The names of the twelve chapters chosen to support the evolution are Newton, Leibniz, Jakob and Johann Bernoulli, Euler, Cauchy, Riemann, Liouville, Weierstrass, Cantor, Volterra, Baire, and Lebesgue. This includes obviously some of the usual suspects but a somewhat surprising name in the list is Baire and one may wonder why Liouville and Volterra are featuring while for example Gauss is not. So Dunham justifies his choice in the introduction. To answer the question which functions were continuous, differentiable, or integrable, one needs to know something about the continuum of the real numbers. Here Liouville was important for the discussion about irrational (algebraic, transcendental) numbers and how close these could be approximated by rationals, somewhat similar to what Weierstrass did for the approximation of continuous functions by polynomials. Volterra was instrumental in helping to answer the question of how irregular a function can be and still be (Riemann-)integrable. He was able to construct some pathological example that had everywhere a bounded derivative and yet was not integrable. Baire fits in this story because with his category theory, functions were finally classified with respect to their irregularity, which settled the discussion.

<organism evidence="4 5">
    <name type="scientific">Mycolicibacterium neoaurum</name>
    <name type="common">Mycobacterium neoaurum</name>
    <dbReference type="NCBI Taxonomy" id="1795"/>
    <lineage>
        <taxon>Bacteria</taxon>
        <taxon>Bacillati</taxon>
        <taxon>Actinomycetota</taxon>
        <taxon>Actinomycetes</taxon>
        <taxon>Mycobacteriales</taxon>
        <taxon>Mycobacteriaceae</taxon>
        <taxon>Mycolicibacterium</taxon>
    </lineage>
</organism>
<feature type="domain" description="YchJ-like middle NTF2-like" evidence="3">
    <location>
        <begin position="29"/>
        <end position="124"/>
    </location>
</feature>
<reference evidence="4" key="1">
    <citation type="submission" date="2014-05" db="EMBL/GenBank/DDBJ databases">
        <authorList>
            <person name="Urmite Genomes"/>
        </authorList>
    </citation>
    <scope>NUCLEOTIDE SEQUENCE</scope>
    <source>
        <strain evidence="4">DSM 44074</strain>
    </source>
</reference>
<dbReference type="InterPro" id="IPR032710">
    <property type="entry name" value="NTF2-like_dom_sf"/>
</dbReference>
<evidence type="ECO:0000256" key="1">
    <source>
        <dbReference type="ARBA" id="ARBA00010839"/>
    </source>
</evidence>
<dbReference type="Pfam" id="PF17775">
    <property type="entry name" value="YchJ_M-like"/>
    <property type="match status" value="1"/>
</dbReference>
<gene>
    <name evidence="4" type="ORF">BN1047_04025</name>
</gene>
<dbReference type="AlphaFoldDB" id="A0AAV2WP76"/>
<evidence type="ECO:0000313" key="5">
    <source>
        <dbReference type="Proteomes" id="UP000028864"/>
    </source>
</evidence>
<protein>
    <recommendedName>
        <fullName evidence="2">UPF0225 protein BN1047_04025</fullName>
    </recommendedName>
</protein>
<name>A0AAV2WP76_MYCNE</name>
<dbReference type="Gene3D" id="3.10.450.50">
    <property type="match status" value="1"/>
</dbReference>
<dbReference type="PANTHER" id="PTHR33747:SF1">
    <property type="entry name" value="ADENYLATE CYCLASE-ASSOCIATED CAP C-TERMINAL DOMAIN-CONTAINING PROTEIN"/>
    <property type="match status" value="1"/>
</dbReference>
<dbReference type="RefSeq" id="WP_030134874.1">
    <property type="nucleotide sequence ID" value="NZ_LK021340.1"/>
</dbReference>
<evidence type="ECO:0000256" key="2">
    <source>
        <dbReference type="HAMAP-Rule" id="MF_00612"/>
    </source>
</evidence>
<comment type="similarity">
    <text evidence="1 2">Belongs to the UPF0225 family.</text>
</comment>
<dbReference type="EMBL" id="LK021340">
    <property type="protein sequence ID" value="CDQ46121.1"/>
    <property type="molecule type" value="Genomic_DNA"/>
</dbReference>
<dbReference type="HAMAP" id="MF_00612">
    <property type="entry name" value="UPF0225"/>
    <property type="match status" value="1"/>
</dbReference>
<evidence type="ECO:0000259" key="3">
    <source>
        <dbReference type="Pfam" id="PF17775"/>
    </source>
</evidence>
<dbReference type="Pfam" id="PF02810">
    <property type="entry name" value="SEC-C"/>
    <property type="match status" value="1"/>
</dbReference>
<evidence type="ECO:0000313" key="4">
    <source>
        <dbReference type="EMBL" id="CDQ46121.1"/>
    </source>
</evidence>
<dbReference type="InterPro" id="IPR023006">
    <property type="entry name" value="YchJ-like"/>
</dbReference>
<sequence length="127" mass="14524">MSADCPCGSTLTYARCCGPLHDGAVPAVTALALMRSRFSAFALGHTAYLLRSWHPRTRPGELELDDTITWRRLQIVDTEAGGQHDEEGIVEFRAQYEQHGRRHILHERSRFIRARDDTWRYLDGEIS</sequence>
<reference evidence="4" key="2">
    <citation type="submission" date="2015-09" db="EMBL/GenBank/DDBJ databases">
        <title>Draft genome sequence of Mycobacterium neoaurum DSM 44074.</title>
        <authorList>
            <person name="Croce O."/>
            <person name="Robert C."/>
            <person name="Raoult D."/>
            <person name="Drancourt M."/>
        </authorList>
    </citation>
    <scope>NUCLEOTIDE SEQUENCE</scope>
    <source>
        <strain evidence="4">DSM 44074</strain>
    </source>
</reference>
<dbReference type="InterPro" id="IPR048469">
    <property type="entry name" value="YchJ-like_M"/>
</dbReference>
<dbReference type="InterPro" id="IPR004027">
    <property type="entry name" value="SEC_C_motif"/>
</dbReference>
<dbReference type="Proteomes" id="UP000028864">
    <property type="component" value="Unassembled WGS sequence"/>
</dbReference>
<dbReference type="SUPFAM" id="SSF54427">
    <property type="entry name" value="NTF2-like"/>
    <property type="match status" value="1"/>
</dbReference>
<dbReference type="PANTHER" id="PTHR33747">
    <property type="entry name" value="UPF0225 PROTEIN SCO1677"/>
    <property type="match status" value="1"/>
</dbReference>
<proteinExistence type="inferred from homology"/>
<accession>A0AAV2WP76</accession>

Because Dunham digs into primary sources, we learn how also these brilliant pioneers who paved the way, had their struggles with concepts and approaches that for us seem clumsy. But we should realize that our calculus courses are the results of many years of filtration, polishing and reshaping of these original ideas. For example we know how to deal with infinitesimals as quantities that go to zero in the limit, but in the early days, without limits, serious resistance against the new ideas of calculus was raised because the infinitesimals were non-zero at some points and were replaced by zero at others. Manipulations that were considered by opponents to be all but sound mathematics. This issue was only solved with the introduction of the limit by d'Alembert.